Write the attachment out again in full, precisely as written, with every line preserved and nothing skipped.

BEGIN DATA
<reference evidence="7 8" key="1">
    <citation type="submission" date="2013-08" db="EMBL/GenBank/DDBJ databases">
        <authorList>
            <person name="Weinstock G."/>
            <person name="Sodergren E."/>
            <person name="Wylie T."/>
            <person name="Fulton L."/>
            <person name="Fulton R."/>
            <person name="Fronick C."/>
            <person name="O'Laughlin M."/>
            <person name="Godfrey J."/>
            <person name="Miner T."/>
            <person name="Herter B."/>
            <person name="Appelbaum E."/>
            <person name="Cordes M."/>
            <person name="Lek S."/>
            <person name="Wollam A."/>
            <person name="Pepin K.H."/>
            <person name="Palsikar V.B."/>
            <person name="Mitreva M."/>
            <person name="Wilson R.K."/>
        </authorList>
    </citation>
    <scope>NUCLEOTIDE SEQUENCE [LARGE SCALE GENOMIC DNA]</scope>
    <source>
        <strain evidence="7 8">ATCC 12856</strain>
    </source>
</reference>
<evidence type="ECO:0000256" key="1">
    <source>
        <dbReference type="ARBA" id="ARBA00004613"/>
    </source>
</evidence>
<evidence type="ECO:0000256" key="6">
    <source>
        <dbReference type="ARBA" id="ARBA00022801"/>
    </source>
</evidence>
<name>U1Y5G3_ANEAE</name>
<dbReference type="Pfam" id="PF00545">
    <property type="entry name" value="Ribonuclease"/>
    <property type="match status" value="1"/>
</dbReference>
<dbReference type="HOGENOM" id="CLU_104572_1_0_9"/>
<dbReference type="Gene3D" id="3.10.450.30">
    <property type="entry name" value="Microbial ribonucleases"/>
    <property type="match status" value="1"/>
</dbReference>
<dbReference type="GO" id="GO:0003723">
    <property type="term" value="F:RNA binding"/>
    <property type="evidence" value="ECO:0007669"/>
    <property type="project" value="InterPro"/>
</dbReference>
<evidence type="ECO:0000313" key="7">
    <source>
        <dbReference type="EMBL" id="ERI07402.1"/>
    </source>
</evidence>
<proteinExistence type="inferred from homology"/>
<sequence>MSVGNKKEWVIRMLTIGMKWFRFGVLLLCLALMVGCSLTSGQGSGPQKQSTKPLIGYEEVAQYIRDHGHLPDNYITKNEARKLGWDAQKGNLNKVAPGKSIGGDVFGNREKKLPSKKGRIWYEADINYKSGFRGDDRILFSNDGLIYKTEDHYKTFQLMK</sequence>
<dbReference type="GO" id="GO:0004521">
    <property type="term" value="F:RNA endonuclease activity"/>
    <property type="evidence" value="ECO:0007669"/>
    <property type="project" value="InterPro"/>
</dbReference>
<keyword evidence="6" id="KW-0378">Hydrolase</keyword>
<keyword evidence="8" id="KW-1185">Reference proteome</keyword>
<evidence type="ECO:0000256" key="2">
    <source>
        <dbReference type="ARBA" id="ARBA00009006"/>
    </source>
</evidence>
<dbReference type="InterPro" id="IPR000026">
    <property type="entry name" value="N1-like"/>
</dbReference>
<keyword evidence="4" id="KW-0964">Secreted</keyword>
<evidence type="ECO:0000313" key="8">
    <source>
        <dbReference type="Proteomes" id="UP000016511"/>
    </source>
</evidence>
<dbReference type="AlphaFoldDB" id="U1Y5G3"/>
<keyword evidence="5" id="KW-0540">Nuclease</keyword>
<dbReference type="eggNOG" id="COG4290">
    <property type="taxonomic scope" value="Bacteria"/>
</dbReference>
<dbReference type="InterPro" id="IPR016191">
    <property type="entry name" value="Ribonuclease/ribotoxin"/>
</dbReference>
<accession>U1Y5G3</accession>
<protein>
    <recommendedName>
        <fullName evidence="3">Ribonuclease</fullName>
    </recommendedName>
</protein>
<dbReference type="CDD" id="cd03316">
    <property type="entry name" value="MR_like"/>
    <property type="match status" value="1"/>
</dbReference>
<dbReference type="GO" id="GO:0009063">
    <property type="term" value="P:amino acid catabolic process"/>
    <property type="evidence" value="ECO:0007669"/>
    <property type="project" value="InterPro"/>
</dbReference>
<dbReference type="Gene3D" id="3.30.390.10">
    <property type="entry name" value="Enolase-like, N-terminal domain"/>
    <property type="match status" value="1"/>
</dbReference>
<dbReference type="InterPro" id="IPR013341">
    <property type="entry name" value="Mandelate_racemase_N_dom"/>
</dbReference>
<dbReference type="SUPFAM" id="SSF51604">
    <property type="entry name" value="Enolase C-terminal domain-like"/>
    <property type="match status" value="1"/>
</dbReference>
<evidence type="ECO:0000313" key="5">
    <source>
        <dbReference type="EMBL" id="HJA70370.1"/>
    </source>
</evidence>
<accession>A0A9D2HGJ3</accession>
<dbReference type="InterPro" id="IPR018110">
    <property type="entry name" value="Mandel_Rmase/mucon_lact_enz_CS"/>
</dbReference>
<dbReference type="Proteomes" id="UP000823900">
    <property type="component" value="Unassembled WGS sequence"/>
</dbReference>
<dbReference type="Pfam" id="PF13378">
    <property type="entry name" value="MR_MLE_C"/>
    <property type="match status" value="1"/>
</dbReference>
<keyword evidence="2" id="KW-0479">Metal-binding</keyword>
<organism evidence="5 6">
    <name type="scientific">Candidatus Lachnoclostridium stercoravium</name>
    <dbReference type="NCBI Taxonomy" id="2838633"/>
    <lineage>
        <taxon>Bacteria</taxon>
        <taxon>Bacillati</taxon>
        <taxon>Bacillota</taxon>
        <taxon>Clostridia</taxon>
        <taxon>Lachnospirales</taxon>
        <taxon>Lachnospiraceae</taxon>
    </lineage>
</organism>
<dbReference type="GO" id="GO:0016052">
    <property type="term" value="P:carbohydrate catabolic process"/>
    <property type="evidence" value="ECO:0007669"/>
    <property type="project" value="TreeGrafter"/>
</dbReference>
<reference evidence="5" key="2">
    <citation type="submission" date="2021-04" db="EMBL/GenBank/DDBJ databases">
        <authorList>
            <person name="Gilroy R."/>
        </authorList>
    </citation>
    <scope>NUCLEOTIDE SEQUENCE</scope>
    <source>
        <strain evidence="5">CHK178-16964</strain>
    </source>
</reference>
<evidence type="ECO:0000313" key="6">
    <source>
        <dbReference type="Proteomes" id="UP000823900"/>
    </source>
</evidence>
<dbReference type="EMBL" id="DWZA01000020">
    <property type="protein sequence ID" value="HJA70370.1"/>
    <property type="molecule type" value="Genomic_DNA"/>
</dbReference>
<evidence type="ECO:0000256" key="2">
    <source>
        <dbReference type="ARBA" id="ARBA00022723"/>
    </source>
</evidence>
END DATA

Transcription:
<reference evidence="7 8" key="1">
    <citation type="submission" date="2013-08" db="EMBL/GenBank/DDBJ databases">
        <authorList>
            <person name="Weinstock G."/>
            <person name="Sodergren E."/>
            <person name="Wylie T."/>
            <person name="Fulton L."/>
            <person name="Fulton R."/>
            <person name="Fronick C."/>
            <person name="O'Laughlin M."/>
            <person name="Godfrey J."/>
            <person name="Miner T."/>
            <person name="Herter B."/>
            <person name="Appelbaum E."/>
            <person name="Cordes M."/>
            <person name="Lek S."/>
            <person name="Wollam A."/>
            <person name="Pepin K.H."/>
            <person name="Palsikar V.B."/>
            <person name="Mitreva M."/>
            <person name="Wilson R.K."/>
        </authorList>
    </citation>
    <scope>NUCLEOTIDE SEQUENCE [LARGE SCALE GENOMIC DNA]</scope>
    <source>
        <strain evidence="7 8">ATCC 12856</strain>
    </source>
</reference>
<evidence type="ECO:0000256" key="1">
    <source>
        <dbReference type="ARBA" id="ARBA00004613"/>
    </source>
</evidence>
<evidence type="ECO:0000256" key="6">
    <source>
        <dbReference type="ARBA" id="ARBA00022801"/>
    </source>
</evidence>
<name>U1Y5G3_ANEAE</name>
<dbReference type="Pfam" id="PF00545">
    <property type="entry name" value="Ribonuclease"/>
    <property type="match status" value="1"/>
</dbReference>
<dbReference type="HOGENOM" id="CLU_104572_1_0_9"/>
<dbReference type="Gene3D" id="3.10.450.30">
    <property type="entry name" value="Microbial ribonucleases"/>
    <property type="match status" value="1"/>
</dbReference>
<dbReference type="GO" id="GO:0003723">
    <property type="term" value="F:RNA binding"/>
    <property type="evidence" value="ECO:0007669"/>
    <property type="project" value="InterPro"/>
</dbReference>
<evidence type="ECO:0000313" key="7">
    <source>
        <dbReference type="EMBL" id="ERI07402.1"/>
    </source>
</evidence>
<proteinExistence type="inferred from homology"/>
<sequence>MSVGNKKEWVIRMLTIGMKWFRFGVLLLCLALMVGCSLTSGQGSGPQKQSTKPLIGYEEVAQYIRDHGHLPDNYITKNEARKLGWDAQKGNLNKVAPGKSIGGDVFGNREKKLPSKKGRIWYEADINYKSGFRGDDRILFSNDGLIYKTEDHYKTFQLMK</sequence>
<dbReference type="GO" id="GO:0004521">
    <property type="term" value="F:RNA endonuclease activity"/>
    <property type="evidence" value="ECO:0007669"/>
    <property type="project" value="InterPro"/>
</dbReference>
<keyword evidence="6" id="KW-0378">Hydrolase</keyword>
<keyword evidence="8" id="KW-1185">Reference proteome</keyword>
<evidence type="ECO:0000256" key="2">
    <source>
        <dbReference type="ARBA" id="ARBA00009006"/>
    </source>
</evidence>
<dbReference type="InterPro" id="IPR000026">
    <property type="entry name" value="N1-like"/>
</dbReference>
<keyword evidence="4" id="KW-0964">Secreted</keyword>
<evidence type="ECO:0000313" key="8">
    <source>
        <dbReference type="Proteomes" id="UP000016511"/>
    </source>
</evidence>
<dbReference type="AlphaFoldDB" id="U1Y5G3"/>
<keyword evidence="5" id="KW-0540">Nuclease</keyword>
<dbReference type="eggNOG" id="COG4290">
    <property type="taxonomic scope" value="Bacteria"/>
</dbReference>
<dbReference type="InterPro" id="IPR016191">
    <property type="entry name" value="Ribonuclease/ribotoxin"/>
</dbReference>
<accession>U1Y5G3</accession>
<protein>
    <recommendedName>
        <fullName evidence="3">Ribonuclease</fullName>
    </recommendedName>
</protein>
<dbReference type="CDD" id="cd03316">
    <property type="entry name" value="MR_like"/>
    <property type="match status" value="1"/>
</dbReference>
<dbReference type="GO" id="GO:0009063">
    <property type="term" value="P:amino acid catabolic process"/>
    <property type="evidence" value="ECO:0007669"/>
    <property type="project" value="InterPro"/>
</dbReference>
<dbReference type="Gene3D" id="3.30.390.10">
    <property type="entry name" value="Enolase-like, N-terminal domain"/>
    <property type="match status" value="1"/>
</dbReference>
<dbReference type="InterPro" id="IPR013341">
    <property type="entry name" value="Mandelate_racemase_N_dom"/>
</dbReference>
<dbReference type="SUPFAM" id="SSF51604">
    <property type="entry name" value="Enolase C-terminal domain-like"/>
    <property type="match status" value="1"/>
</dbReference>
<evidence type="ECO:0000313" key="5">
    <source>
        <dbReference type="EMBL" id="HJA70370.1"/>
    </source>
</evidence>
<accession>A0A9D2HGJ3</accession>
<dbReference type="InterPro" id="IPR018110">
    <property type="entry name" value="Mandel_Rmase/mucon_lact_enz_CS"/>
</dbReference>
<dbReference type="Proteomes" id="UP000823900">
    <property type="component" value="Unassembled WGS sequence"/>
</dbReference>
<dbReference type="Pfam" id="PF13378">
    <property type="entry name" value="MR_MLE_C"/>
    <property type="match status" value="1"/>
</dbReference>
<keyword evidence="2" id="KW-0479">Metal-binding</keyword>
<organism evidence="5 6">
    <name type="scientific">Candidatus Lachnoclostridium stercoravium</name>
    <dbReference type="NCBI Taxonomy" id="2838633"/>
    <lineage>
        <taxon>Bacteria</taxon>
        <taxon>Bacillati</taxon>
        <taxon>Bacillota</taxon>
        <taxon>Clostridia</taxon>
        <taxon>Lachnospirales</taxon>
        <taxon>Lachnospiraceae</taxon>
    </lineage>
</organism>
<dbReference type="GO" id="GO:0016052">
    <property type="term" value="P:carbohydrate catabolic process"/>
    <property type="evidence" value="ECO:0007669"/>
    <property type="project" value="TreeGrafter"/>
</dbReference>
<reference evidence="5" key="2">
    <citation type="submission" date="2021-04" db="EMBL/GenBank/DDBJ databases">
        <authorList>
            <person name="Gilroy R."/>
        </authorList>
    </citation>
    <scope>NUCLEOTIDE SEQUENCE</scope>
    <source>
        <strain evidence="5">CHK178-16964</strain>
    </source>
</reference>
<evidence type="ECO:0000313" key="6">
    <source>
        <dbReference type="Proteomes" id="UP000823900"/>
    </source>
</evidence>
<dbReference type="EMBL" id="DWZA01000020">
    <property type="protein sequence ID" value="HJA70370.1"/>
    <property type="molecule type" value="Genomic_DNA"/>
</dbReference>
<evidence type="ECO:0000256" key="2">
    <source>
        <dbReference type="ARBA" id="ARBA00022723"/>
    </source>
</evidence>